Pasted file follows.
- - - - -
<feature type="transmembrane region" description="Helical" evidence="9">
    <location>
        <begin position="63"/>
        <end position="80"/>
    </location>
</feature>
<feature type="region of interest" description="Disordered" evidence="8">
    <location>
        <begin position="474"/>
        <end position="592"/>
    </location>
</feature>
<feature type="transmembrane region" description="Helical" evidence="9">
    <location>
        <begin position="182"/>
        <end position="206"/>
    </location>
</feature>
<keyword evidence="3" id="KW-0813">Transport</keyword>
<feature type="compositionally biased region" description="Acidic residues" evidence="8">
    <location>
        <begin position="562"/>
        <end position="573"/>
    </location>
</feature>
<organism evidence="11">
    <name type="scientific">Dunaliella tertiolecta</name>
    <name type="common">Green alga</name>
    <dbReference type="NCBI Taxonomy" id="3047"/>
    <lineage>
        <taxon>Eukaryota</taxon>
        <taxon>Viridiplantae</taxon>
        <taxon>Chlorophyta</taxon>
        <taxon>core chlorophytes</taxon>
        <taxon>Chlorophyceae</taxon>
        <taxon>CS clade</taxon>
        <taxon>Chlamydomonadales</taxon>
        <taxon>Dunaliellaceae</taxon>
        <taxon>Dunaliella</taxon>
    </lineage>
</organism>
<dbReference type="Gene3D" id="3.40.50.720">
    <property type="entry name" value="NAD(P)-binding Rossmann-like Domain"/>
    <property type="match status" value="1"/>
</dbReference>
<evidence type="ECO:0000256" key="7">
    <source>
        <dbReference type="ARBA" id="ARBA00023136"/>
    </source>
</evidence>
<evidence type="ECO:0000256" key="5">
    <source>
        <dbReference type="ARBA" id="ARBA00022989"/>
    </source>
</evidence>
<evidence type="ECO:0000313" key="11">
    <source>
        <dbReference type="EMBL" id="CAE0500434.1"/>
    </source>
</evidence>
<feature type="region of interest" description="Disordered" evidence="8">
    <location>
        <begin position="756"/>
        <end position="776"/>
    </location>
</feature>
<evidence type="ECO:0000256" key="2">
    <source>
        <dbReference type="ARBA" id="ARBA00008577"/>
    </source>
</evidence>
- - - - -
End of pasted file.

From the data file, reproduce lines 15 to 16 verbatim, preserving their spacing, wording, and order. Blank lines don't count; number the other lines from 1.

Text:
        <begin position="182"/>
        <end position="206"/>